Se7en is layered with incredible detail and finely crafted elements. Even though its main story is a murder mystery, the film rewards you for watching again and again, continuously pulling you into its sinister world. The characters are so authentic that each time you watch you will genuinely find your feelings for them once more. Fincher has created scenes within the film which any viewer is likely to remember long after watching: the perversely obese man drowned in a plate of spaghetti, his veins a purple marble across his stretched body, his feet tethered together with barbed wire and the stench of vomit clogging the air.

Se7en set up many of the tropes for the modern detective thrillers that followed: a wise, retiring mastermind, a young, excited new detective, a killer that wants to be found, and an elaborate set of forensic clues which lead to an unforgettable climax. Even the television phenomenon CSI: Crime Scene Investigation has a lot to thank the film for. It was by no means the defining detective film, but Se7en brought about a new menacing and more twisted style to the genre which has set the standard to this day. With the release of Fincher’s The Girl with the Dragon Tattoo (2011) this Christmas, we may we see the next leap in the genre for future generations.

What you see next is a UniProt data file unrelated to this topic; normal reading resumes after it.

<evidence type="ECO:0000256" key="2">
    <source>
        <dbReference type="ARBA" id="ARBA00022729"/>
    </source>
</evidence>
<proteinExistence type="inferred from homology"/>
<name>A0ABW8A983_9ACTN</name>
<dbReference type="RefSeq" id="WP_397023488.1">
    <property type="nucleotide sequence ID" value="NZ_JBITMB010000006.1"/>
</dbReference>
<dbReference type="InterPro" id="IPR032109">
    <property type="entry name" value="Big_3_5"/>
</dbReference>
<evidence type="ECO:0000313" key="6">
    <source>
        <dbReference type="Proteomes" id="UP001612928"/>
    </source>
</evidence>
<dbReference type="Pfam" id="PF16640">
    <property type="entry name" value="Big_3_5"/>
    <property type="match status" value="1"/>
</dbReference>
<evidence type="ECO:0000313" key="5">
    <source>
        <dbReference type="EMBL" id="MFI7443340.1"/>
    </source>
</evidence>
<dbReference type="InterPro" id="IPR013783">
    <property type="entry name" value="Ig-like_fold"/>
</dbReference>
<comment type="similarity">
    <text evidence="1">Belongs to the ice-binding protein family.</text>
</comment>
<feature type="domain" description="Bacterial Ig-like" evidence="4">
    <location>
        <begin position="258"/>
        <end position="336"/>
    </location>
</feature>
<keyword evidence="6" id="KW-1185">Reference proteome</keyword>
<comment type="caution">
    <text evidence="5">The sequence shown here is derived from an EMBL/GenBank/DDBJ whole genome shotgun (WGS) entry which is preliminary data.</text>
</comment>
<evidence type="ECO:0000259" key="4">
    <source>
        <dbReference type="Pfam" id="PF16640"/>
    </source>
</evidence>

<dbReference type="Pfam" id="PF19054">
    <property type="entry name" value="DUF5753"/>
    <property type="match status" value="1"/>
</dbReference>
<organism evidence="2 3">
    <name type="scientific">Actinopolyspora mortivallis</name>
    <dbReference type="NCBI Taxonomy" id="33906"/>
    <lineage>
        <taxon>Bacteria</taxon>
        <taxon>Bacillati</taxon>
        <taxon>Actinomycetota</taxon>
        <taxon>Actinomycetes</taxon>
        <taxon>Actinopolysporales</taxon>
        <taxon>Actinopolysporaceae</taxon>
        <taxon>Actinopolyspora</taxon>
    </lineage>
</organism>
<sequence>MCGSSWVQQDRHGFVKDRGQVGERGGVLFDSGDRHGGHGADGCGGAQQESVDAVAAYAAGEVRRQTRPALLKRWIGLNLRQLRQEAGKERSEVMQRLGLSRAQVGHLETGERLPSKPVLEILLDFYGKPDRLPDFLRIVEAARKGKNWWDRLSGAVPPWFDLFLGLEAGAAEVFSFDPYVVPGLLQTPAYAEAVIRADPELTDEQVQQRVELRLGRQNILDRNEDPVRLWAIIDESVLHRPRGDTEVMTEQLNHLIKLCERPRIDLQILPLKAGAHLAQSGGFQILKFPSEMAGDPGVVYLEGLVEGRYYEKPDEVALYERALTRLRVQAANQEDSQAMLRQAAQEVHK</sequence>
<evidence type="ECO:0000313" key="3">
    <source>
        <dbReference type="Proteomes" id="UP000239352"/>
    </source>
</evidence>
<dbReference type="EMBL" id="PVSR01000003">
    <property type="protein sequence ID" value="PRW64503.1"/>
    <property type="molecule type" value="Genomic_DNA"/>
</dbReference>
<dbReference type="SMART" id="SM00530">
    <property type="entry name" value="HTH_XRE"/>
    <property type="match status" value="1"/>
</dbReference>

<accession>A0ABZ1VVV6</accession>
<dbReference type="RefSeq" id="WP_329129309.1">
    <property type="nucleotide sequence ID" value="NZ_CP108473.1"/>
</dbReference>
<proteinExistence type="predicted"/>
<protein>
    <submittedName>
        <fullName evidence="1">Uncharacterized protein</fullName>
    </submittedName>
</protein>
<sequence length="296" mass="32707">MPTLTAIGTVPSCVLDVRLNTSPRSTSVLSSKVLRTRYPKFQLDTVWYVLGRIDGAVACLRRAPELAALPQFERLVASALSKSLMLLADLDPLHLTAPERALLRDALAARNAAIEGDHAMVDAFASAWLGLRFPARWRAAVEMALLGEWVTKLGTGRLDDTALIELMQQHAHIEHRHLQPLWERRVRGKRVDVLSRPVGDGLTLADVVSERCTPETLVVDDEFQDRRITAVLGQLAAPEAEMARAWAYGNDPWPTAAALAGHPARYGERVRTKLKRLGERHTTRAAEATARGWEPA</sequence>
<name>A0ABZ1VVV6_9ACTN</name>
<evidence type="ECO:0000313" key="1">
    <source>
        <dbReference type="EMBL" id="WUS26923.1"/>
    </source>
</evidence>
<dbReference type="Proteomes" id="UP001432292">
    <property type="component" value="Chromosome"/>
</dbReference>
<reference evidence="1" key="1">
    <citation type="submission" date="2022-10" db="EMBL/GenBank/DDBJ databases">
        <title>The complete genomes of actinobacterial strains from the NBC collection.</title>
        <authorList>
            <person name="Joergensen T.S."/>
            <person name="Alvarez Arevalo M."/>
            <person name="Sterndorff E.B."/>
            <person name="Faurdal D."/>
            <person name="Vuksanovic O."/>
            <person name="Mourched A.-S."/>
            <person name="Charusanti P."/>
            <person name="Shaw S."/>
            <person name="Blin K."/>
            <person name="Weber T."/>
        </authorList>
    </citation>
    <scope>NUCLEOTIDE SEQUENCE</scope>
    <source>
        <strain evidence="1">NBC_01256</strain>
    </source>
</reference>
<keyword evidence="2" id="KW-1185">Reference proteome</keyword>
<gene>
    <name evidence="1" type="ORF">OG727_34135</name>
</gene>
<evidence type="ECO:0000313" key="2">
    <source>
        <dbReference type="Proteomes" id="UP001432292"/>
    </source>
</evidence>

Overall, Se7en isn’t just a film about catching a killer, it is about understanding a killer in a similar way to The Silence of the Lambs (1991), but also addresses the more modern concept of the serial killer as a celebrity. It comments on the notion that we are elevated to fame more in death than we are in life. It wants to explore human emotion and our reaction to the world, and Se7en makes us question the people we inhabit this world with and how we cope with the things we have thrown at us. For every laugh or smile we enjoy, there is always pain to be endured. In the end, we can try to control ourselves but we can never control the world or those around us, and for our common sins, should we be punished?